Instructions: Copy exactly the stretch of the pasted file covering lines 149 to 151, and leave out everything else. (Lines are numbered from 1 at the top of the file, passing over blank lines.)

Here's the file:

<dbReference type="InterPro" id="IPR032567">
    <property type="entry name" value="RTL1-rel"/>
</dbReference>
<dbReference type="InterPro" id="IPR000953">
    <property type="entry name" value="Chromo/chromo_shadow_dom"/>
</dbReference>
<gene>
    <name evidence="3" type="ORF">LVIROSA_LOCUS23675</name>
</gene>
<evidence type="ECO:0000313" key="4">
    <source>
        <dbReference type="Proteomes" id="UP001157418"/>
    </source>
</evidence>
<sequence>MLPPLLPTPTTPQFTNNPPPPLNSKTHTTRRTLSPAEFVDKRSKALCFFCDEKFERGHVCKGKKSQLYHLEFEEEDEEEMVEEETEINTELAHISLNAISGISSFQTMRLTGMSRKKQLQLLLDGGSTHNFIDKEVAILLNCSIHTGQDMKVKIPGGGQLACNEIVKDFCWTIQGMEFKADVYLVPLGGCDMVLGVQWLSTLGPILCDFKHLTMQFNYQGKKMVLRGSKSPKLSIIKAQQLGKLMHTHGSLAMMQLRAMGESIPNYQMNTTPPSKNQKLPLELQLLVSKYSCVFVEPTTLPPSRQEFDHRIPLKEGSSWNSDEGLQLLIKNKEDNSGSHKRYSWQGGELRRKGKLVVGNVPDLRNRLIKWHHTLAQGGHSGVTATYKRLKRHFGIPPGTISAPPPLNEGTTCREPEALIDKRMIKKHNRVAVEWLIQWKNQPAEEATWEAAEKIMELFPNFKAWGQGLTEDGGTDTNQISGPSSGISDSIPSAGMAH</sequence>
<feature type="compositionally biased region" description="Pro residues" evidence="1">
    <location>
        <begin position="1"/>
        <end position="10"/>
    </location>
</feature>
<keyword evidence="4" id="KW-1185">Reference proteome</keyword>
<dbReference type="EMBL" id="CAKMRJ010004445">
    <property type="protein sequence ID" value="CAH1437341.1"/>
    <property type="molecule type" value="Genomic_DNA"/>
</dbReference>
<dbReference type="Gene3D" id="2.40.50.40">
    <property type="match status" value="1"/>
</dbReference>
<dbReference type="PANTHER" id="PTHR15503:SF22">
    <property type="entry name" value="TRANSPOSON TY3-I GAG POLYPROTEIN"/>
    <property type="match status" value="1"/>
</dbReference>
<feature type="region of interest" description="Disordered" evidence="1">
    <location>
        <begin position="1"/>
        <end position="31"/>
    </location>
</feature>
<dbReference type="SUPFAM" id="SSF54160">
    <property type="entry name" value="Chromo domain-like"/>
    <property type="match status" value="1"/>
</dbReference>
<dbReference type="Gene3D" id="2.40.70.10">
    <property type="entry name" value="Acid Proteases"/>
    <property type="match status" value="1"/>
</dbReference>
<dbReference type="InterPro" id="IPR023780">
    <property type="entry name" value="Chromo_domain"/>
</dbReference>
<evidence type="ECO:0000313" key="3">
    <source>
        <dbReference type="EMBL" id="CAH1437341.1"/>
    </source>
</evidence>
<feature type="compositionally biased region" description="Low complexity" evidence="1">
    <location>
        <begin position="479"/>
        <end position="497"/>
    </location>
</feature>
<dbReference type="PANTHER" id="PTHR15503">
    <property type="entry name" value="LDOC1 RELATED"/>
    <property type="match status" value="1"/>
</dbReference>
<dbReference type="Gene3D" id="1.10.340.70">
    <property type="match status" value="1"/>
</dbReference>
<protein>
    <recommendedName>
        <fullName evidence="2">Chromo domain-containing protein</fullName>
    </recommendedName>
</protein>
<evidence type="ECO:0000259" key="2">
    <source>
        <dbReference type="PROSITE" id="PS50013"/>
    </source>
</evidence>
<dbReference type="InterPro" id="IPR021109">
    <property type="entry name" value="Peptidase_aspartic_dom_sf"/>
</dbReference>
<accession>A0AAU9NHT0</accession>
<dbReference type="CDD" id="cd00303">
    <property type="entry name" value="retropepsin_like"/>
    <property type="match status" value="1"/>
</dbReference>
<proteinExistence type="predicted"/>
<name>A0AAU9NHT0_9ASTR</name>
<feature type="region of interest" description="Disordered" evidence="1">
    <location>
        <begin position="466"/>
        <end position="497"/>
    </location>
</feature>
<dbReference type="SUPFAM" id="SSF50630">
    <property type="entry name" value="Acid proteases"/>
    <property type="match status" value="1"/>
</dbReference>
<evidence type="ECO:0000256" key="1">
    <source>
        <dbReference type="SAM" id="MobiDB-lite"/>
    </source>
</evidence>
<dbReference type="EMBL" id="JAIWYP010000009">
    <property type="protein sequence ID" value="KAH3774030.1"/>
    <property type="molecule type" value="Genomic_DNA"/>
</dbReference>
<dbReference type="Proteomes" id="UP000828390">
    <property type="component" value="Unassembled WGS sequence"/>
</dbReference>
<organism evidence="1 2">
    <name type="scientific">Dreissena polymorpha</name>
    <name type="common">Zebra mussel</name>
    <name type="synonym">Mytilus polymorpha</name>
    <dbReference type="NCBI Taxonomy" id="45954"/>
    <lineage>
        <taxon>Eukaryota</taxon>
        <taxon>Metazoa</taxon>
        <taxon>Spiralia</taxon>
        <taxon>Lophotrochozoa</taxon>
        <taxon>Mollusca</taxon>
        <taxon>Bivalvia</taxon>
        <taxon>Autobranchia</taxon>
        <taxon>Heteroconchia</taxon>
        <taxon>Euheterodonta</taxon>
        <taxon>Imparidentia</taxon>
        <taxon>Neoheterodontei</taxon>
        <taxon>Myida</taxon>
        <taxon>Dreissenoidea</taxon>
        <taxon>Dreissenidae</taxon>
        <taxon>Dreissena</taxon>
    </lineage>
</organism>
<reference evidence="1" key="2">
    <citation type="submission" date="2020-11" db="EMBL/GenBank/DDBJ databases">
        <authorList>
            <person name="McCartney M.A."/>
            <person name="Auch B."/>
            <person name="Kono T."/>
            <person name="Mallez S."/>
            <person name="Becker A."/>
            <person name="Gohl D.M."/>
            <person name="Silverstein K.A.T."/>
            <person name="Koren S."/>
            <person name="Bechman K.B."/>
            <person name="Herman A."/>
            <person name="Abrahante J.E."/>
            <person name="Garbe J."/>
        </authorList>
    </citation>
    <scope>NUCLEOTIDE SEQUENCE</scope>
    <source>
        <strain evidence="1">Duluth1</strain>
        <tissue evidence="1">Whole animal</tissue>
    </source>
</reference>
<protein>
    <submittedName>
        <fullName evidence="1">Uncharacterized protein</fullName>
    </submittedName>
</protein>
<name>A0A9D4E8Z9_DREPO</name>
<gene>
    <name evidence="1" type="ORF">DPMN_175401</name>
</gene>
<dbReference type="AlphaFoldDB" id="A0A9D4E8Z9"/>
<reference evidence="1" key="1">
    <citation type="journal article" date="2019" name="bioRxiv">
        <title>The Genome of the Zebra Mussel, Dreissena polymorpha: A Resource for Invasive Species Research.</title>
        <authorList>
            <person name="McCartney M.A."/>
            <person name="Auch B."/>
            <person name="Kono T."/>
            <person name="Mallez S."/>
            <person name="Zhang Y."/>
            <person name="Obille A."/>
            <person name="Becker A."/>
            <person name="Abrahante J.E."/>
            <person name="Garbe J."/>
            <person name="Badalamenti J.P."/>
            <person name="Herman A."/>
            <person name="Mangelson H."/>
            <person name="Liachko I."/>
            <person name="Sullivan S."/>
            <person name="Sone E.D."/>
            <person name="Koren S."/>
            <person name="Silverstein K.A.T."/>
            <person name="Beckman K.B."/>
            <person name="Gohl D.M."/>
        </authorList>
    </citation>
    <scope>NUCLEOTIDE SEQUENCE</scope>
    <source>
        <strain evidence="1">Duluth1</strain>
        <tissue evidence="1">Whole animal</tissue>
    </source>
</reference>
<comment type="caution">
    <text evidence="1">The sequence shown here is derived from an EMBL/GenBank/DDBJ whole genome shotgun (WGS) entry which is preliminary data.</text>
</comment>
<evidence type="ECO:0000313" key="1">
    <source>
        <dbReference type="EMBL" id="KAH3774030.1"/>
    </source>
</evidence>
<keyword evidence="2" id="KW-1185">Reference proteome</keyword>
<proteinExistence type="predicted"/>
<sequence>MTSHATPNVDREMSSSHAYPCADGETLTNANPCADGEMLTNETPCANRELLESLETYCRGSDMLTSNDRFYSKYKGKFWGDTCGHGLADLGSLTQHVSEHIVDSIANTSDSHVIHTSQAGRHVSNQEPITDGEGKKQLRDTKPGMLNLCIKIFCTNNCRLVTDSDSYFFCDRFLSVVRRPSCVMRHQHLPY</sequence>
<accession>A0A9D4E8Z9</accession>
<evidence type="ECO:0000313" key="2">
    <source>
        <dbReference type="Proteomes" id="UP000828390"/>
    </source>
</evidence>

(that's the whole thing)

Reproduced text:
        </authorList>
    </citation>
    <scope>NUCLEOTIDE SEQUENCE</scope>